The Railroad Week in Review:
Week Ending October 10, 1998

Earnings Week begins in NYC 10/19 and actually runs through about 11/5. Running the numbers through my Industry Spotlight format, it's a mixed picture at best. Burlington Northern Santa Fe (NYSE: BNI) looks for 19% growth this year, $2.39 over $2.00, yet trades at just 13x the 1998 estimate, handily within the PEG buy range of 50 to 100. Norfolk Southern (NYSE: NSC) is looking at $1.90 this year vs. $1.84 last year, 3% increase. Norfolk trades at 13 times earnings, so there may be a reason the price has been flat forever.

Over at CSX (NYSE: CSX) '98 estimates have been steadily ratcheted down over the past three months to $2.94, more than 20% behind last year's $3.73. Union Pacific is looking at a 15 cent loss for the year vs. last year's $2.24 to the good. The silver lining behind this cloud is the $2.40 estimate for 1999. North of the border, Canadian National (NYSE: CNI) figures to make $4.09 vs. $3.30 last year, up 24%. Canadian Pacific remains the underdog, estimating $1.65 this year vs. $1.79 last year, off 8%.

For the quarter, BNI and NSC are the standouts, up 11% and 9% respectively on just pennies a share. CSX is down 38% and UNP will be off 88%. Even CNI will be off a third from last year's number, while CP will hold its quarterly hit to just 8%. All the rails look for improved results for 1999 and for 5-year earnings growth in the 11% to 12% range.

The STB has told privately-held South Orient Railroad (SO) it may not abandon its former Santa Fe line from San Angelo (TX) to Presidio. This 400-mile railroad was acquired in 1992 for $5.5 mm, according to Ed Lewis' most excellent American Shortline Railway Guide, 5th Edition. Though Lewis does not provide car counts, this line would have to do something like 40,000 cars a year to be profitable. Presidio lies about half way between El Paso and Eagle Pass, both of which BNI reaches, the latter over rights on former SP.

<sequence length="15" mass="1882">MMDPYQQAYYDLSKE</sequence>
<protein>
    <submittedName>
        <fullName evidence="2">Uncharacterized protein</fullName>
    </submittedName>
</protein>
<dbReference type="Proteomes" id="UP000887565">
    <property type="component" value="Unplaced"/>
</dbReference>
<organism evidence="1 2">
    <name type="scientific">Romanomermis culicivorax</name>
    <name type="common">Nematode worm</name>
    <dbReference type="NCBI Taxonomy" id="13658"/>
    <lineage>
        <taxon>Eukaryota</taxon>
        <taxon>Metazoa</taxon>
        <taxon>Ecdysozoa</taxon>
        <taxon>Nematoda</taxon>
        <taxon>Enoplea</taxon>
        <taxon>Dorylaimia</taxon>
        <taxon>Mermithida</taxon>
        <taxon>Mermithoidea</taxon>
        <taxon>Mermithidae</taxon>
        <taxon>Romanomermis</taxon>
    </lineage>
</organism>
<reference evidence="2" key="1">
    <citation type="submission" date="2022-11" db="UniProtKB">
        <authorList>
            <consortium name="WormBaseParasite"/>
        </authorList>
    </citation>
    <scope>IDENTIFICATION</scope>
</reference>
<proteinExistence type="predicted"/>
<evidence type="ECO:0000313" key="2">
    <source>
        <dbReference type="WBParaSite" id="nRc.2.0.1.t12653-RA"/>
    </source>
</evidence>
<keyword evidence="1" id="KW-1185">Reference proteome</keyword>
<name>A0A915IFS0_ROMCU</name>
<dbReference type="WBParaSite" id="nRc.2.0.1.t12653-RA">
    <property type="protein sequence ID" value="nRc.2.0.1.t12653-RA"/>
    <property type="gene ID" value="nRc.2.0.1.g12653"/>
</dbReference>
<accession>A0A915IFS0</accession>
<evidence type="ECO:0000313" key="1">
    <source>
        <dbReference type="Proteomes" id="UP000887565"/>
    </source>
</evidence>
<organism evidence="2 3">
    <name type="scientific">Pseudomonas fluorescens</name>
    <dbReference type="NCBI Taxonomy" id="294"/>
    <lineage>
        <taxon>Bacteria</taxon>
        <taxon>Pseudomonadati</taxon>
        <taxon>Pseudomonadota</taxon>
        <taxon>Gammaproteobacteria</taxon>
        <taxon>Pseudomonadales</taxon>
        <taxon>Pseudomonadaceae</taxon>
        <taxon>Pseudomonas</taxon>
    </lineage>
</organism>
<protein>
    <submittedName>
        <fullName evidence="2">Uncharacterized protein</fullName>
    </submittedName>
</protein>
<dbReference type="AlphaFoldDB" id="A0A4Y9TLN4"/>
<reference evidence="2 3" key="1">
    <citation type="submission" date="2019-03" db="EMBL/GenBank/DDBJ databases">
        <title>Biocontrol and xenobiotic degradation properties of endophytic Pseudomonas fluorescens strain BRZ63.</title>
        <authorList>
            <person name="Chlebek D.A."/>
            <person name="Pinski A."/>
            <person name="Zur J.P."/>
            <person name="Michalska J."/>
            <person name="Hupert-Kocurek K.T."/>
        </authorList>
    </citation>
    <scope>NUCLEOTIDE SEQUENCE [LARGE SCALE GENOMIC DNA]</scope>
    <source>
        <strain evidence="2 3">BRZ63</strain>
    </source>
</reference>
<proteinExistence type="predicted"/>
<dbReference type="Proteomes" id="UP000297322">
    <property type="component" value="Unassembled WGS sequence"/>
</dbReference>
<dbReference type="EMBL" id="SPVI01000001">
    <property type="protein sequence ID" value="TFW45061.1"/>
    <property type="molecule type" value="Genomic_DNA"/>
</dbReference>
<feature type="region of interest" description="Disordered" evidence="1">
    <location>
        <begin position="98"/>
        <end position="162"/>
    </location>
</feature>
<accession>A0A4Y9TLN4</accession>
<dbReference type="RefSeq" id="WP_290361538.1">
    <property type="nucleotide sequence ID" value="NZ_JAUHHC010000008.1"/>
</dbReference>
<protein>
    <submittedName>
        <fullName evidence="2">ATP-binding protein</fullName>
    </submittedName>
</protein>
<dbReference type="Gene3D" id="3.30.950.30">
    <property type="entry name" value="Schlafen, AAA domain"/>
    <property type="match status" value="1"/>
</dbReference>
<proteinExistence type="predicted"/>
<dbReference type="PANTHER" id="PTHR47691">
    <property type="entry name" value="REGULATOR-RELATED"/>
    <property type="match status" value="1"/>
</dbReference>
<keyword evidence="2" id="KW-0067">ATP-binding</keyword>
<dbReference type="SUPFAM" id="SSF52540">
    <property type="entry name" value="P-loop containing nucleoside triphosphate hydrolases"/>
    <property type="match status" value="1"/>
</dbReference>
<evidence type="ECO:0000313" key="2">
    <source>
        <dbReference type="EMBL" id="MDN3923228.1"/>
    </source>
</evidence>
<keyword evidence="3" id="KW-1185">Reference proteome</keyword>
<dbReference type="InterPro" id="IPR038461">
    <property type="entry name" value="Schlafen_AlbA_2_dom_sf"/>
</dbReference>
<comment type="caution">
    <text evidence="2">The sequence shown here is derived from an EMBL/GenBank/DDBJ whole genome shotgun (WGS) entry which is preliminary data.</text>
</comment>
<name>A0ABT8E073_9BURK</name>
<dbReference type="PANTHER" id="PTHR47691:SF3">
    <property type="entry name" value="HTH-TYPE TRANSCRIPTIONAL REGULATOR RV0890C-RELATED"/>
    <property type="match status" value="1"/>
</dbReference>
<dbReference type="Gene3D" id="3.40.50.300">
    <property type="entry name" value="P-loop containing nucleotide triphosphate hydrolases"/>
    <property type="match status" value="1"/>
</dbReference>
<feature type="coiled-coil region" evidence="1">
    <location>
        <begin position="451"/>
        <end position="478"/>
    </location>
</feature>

A look at the map tells the story. When SO was formed it was a second Mexico outlet for BNI, one that did not involve the trek west to El Paso via Albuquerque. Now the second access is Eagle Pass over SP as one of the UP/SP merger conditions, and the 40,000 cars may not be there for the shortline. The STB let the SO quit service, though ruling the line has to remain in place citing evidence of potential traffic, objectives of NAFTA, and another railroad in the wings to take over service.

Frank Wilner, in his weekly Rail Intelligence letter, correctly notes that SO doesn't actually own the line; Texas does. Even so, the ruling allows Texas to retain ownership while allowing the railroad "to extinguish its common carrier obligation." Wilner writes, "Had the STB approved abandonment of the line SO doesn't even own, the state would have lost its ability to retain rail service over it even though it's the state that actually owns the ROW."

Another BNI spin-off, the Arizona & California (ARZC) has quite a different story. This is the former Santa Fe line connecting Phoenix with California via Parker and Cadiz. When the I-5 corridor, another bit of fallout from the UP/SP merger was put in place, all of a sudden Phoenix was open to all manner of goodies from the Pacific Northwest (PNW) by a far superior route: no more PNW-Billings-Denver-Albuquerque-Williams Jct.

Traffic is up 38% on ARZC through August. Half the increase is lumber, double what it was a year ago. Cement is running in unit trains, and that's up 850 cars. Butane and LPG are up 30% to 450 cars. Beer, wine, iron, and steel round out the increases. The message here is that thanks to the shortline BNI has added new business and cut costs on existing traffic. No capex or direct operating cost in Arizona required. Now the question becomes whether they can use the new Industry Agreement (WIR 9/26) to get access to UNP in Phoenix and by extension to the Copper Basin RR so the latter can have a direct new business route to BNI points.